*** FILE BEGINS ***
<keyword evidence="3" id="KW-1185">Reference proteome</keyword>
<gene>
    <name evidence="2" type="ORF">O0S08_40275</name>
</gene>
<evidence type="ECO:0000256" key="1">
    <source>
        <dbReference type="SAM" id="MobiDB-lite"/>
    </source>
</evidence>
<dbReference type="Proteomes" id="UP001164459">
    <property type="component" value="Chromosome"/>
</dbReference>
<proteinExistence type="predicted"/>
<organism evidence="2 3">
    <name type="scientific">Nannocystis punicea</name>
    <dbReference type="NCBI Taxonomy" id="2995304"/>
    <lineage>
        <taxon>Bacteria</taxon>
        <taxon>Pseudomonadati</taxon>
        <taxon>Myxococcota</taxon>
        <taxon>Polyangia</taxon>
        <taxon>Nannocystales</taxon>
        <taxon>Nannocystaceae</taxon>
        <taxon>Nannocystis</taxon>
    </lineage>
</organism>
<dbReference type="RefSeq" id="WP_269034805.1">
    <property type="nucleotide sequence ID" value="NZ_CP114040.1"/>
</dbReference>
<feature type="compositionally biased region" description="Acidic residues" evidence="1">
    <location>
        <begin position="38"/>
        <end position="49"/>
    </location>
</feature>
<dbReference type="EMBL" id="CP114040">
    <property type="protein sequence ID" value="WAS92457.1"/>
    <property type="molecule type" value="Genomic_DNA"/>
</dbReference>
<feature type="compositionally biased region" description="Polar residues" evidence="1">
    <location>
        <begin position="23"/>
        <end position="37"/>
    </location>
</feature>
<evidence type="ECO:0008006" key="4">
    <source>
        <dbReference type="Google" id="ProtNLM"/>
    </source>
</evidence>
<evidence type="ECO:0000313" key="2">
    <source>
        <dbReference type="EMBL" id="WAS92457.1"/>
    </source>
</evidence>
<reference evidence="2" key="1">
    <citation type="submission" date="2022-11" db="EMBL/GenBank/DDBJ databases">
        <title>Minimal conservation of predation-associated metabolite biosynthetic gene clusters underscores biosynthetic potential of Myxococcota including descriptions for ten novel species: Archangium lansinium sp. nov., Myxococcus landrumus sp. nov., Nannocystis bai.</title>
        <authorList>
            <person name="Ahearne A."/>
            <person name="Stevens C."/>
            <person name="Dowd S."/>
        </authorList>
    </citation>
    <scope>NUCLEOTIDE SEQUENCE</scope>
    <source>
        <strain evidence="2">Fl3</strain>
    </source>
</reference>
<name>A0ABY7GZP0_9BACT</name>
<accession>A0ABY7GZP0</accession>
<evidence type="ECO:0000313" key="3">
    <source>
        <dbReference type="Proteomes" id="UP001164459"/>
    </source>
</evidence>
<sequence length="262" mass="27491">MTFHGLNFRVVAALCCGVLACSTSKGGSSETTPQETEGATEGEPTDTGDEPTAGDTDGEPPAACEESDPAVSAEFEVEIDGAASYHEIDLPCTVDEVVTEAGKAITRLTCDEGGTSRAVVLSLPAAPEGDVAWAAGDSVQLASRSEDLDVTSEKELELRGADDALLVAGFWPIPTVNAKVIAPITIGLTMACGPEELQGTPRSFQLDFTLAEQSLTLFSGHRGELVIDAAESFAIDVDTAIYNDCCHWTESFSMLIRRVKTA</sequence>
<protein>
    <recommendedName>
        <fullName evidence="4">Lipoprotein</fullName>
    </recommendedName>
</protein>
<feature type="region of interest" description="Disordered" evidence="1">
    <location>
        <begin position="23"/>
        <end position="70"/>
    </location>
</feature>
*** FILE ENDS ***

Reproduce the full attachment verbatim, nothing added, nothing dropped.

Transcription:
<keyword evidence="3" id="KW-1185">Reference proteome</keyword>
<gene>
    <name evidence="2" type="ORF">O0S08_40275</name>
</gene>
<evidence type="ECO:0000256" key="1">
    <source>
        <dbReference type="SAM" id="MobiDB-lite"/>
    </source>
</evidence>
<dbReference type="Proteomes" id="UP001164459">
    <property type="component" value="Chromosome"/>
</dbReference>
<proteinExistence type="predicted"/>
<organism evidence="2 3">
    <name type="scientific">Nannocystis punicea</name>
    <dbReference type="NCBI Taxonomy" id="2995304"/>
    <lineage>
        <taxon>Bacteria</taxon>
        <taxon>Pseudomonadati</taxon>
        <taxon>Myxococcota</taxon>
        <taxon>Polyangia</taxon>
        <taxon>Nannocystales</taxon>
        <taxon>Nannocystaceae</taxon>
        <taxon>Nannocystis</taxon>
    </lineage>
</organism>
<dbReference type="RefSeq" id="WP_269034805.1">
    <property type="nucleotide sequence ID" value="NZ_CP114040.1"/>
</dbReference>
<feature type="compositionally biased region" description="Acidic residues" evidence="1">
    <location>
        <begin position="38"/>
        <end position="49"/>
    </location>
</feature>
<dbReference type="EMBL" id="CP114040">
    <property type="protein sequence ID" value="WAS92457.1"/>
    <property type="molecule type" value="Genomic_DNA"/>
</dbReference>
<feature type="compositionally biased region" description="Polar residues" evidence="1">
    <location>
        <begin position="23"/>
        <end position="37"/>
    </location>
</feature>
<evidence type="ECO:0008006" key="4">
    <source>
        <dbReference type="Google" id="ProtNLM"/>
    </source>
</evidence>
<evidence type="ECO:0000313" key="2">
    <source>
        <dbReference type="EMBL" id="WAS92457.1"/>
    </source>
</evidence>
<reference evidence="2" key="1">
    <citation type="submission" date="2022-11" db="EMBL/GenBank/DDBJ databases">
        <title>Minimal conservation of predation-associated metabolite biosynthetic gene clusters underscores biosynthetic potential of Myxococcota including descriptions for ten novel species: Archangium lansinium sp. nov., Myxococcus landrumus sp. nov., Nannocystis bai.</title>
        <authorList>
            <person name="Ahearne A."/>
            <person name="Stevens C."/>
            <person name="Dowd S."/>
        </authorList>
    </citation>
    <scope>NUCLEOTIDE SEQUENCE</scope>
    <source>
        <strain evidence="2">Fl3</strain>
    </source>
</reference>
<name>A0ABY7GZP0_9BACT</name>
<accession>A0ABY7GZP0</accession>
<evidence type="ECO:0000313" key="3">
    <source>
        <dbReference type="Proteomes" id="UP001164459"/>
    </source>
</evidence>
<sequence length="262" mass="27491">MTFHGLNFRVVAALCCGVLACSTSKGGSSETTPQETEGATEGEPTDTGDEPTAGDTDGEPPAACEESDPAVSAEFEVEIDGAASYHEIDLPCTVDEVVTEAGKAITRLTCDEGGTSRAVVLSLPAAPEGDVAWAAGDSVQLASRSEDLDVTSEKELELRGADDALLVAGFWPIPTVNAKVIAPITIGLTMACGPEELQGTPRSFQLDFTLAEQSLTLFSGHRGELVIDAAESFAIDVDTAIYNDCCHWTESFSMLIRRVKTA</sequence>
<protein>
    <recommendedName>
        <fullName evidence="4">Lipoprotein</fullName>
    </recommendedName>
</protein>
<feature type="region of interest" description="Disordered" evidence="1">
    <location>
        <begin position="23"/>
        <end position="70"/>
    </location>
</feature>